Fun, no yawns, in this new-generation Nissan Z roadster

Sunday, 12 November 2017, 10:17:56 AM. When you motivate a car that weighs a modest-to-moderate 3,548 pounds with 338 horses, you get pressed back in your seat a bit.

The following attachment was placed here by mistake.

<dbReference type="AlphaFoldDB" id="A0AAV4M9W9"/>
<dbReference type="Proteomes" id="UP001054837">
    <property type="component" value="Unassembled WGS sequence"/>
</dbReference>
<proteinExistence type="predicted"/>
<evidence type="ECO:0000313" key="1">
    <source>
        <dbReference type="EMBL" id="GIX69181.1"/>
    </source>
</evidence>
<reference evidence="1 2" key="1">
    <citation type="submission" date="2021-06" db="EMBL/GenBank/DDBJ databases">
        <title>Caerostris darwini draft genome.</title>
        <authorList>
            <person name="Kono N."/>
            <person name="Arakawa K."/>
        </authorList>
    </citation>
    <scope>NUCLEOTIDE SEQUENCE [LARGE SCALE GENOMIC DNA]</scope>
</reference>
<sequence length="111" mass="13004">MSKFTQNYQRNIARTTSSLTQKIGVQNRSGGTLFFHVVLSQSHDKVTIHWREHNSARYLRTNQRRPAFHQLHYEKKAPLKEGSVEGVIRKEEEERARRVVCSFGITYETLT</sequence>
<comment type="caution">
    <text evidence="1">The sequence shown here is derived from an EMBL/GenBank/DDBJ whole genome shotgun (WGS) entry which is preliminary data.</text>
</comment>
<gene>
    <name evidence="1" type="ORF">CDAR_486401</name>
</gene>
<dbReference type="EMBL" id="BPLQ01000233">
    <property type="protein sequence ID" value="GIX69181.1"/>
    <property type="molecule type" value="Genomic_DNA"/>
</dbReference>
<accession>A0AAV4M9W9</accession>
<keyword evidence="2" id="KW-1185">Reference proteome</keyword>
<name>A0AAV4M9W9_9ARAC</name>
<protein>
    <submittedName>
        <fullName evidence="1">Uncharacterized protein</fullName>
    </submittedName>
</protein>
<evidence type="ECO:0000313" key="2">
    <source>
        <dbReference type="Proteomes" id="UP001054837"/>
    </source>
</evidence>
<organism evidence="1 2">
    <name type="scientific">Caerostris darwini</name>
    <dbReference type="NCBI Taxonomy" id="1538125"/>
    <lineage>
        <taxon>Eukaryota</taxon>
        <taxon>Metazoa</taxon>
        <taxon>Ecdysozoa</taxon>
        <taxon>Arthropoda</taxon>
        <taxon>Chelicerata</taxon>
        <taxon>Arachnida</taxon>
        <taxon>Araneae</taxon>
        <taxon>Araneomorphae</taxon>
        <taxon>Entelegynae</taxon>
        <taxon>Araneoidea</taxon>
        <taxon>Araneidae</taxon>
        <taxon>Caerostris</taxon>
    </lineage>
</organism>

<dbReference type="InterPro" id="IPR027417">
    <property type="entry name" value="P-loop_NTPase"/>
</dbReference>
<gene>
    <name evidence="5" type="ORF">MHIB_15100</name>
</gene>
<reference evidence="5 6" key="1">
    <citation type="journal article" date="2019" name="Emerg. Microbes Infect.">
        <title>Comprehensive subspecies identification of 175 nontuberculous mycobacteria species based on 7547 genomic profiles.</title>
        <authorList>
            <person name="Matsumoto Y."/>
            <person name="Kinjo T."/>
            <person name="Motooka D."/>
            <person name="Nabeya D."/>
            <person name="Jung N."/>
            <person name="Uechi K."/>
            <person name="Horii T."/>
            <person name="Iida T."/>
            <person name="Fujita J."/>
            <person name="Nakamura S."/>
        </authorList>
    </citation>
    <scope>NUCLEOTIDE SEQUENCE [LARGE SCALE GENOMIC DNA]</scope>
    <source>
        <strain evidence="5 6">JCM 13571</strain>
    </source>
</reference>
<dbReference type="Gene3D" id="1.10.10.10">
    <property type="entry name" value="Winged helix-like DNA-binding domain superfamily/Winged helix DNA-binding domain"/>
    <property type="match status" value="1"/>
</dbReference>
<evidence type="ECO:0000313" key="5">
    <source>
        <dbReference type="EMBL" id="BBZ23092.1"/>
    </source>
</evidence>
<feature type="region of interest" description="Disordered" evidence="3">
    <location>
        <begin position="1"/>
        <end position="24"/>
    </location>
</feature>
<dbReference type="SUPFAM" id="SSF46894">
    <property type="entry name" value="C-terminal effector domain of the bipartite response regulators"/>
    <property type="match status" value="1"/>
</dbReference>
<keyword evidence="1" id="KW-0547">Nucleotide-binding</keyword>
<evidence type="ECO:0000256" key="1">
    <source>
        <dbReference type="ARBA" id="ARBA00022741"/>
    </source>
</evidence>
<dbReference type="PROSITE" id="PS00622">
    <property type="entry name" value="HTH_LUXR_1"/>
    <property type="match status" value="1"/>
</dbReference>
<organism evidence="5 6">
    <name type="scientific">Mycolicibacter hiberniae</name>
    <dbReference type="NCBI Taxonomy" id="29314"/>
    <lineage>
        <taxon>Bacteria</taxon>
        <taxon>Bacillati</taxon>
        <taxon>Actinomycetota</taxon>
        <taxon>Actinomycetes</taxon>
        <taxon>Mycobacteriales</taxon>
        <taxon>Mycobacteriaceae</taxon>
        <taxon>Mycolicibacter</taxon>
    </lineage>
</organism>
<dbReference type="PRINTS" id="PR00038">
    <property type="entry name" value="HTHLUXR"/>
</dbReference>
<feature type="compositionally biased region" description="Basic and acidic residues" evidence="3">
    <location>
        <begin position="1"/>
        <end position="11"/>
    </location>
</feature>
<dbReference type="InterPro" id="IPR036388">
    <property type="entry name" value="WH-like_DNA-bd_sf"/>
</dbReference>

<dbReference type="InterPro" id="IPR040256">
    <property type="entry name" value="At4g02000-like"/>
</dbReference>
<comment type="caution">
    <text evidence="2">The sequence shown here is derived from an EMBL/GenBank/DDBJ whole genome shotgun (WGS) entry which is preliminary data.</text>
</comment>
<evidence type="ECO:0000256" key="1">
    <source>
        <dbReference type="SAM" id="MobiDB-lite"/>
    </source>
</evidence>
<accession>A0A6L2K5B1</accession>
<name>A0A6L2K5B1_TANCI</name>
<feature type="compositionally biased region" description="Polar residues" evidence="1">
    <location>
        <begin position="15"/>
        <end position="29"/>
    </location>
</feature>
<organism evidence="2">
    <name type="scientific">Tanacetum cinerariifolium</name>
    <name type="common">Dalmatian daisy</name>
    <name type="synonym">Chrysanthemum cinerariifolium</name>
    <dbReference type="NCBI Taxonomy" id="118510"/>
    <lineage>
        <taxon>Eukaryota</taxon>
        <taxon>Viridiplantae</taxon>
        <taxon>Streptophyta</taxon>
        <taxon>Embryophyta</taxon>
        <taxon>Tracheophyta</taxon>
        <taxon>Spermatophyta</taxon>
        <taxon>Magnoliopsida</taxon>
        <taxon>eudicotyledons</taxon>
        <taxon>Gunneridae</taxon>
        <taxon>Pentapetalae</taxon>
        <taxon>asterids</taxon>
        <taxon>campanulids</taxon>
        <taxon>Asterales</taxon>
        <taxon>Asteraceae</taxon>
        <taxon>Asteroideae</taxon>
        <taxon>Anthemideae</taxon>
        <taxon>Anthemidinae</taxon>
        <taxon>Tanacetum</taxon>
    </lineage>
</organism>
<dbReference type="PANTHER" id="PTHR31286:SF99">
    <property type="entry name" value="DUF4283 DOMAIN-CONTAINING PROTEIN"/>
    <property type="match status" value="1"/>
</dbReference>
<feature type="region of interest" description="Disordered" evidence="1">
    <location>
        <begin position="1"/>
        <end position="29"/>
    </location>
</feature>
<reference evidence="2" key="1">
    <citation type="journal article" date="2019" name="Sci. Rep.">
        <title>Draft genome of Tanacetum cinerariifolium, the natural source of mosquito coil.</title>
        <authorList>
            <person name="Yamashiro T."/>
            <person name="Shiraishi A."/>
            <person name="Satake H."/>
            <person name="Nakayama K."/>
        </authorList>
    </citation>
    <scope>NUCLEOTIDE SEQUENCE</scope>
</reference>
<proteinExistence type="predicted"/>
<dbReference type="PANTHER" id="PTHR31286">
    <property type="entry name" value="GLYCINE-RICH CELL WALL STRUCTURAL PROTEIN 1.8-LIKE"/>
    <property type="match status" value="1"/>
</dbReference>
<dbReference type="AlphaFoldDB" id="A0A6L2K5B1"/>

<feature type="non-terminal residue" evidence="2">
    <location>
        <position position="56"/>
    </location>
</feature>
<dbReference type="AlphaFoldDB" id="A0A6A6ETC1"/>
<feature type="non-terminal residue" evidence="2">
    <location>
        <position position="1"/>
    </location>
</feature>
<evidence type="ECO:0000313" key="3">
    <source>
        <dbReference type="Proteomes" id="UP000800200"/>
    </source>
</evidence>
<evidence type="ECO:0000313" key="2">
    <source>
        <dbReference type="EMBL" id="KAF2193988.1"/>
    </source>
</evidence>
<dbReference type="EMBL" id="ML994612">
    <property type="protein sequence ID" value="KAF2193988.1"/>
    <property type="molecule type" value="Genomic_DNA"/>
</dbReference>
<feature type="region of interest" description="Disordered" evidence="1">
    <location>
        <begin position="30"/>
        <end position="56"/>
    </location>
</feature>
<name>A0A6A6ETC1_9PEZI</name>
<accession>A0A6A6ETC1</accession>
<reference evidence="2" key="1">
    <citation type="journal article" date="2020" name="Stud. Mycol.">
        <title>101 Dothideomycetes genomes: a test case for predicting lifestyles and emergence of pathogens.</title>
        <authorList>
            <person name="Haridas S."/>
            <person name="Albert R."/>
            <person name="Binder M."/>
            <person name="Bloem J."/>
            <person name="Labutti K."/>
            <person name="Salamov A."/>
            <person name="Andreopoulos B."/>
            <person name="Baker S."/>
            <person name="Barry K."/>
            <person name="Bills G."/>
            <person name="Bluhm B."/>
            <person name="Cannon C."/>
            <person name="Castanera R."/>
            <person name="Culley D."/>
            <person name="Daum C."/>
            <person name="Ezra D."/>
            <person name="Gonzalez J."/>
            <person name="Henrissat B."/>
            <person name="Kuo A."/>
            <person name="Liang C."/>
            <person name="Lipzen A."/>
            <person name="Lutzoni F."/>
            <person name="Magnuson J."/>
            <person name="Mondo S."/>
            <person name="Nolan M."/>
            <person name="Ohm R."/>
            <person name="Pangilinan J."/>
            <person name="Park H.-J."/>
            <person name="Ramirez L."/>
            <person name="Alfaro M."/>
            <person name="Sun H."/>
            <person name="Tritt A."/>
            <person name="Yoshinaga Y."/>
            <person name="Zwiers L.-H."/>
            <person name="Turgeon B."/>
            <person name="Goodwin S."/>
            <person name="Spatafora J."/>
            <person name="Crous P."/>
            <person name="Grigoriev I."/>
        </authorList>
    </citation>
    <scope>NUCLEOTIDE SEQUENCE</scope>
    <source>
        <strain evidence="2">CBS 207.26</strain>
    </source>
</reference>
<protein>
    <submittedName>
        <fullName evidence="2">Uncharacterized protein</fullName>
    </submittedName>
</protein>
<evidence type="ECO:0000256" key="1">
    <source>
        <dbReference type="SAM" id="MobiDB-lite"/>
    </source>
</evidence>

The first Nissan Z car sold in this country dates back nearly half a century, to a time when the automaker still went by the name Datsun. The Datsun 240Z debuted here as a 1970 model. It sold well for several reasons: With a starting price of $3,500, it was affordable fun. And with proportions not unlike the Ferrari GTO’s and a front-end design that evoked a Jaguar E-Type, it was one good-looking car. For my money, it remains the most aesthetically pleasing Z of them all. Nissan A vintage 1971 Datsun (Nissan) 240Z. The first Z was also a nicely built sports car that handled well and accelerated decently for its time. Fitted with a 2.4-liter, inline six that employed dual carburetors to develop 151 horsepower, it got from 0 to 60 mph in a follicle over eight seconds and topped out at 125. The sporting nature of the Z was corrupted for a time by some of its successors, notably the 280ZX, a mushy boulevard car. But eventually, it got its mojo back. Like its ancestor, the current iteration, the 370Z, is an affable performer. It corners crisply and sprints from rest to 60 mph in a spiffy five seconds. That kind of get-up-and-go is courtesy of a 3.7-liter V-6 that serves up 332 horsepower. And like the first Z, the 2018 offering is still affordable. The base coupe model starts at a reasonable $29,990. That affordability is eroded, of course, as you go up the food chain. The upmarket 370Z Touring Sport Roadster I played with started at $49,400 and ended up at $51,210 after...Read more
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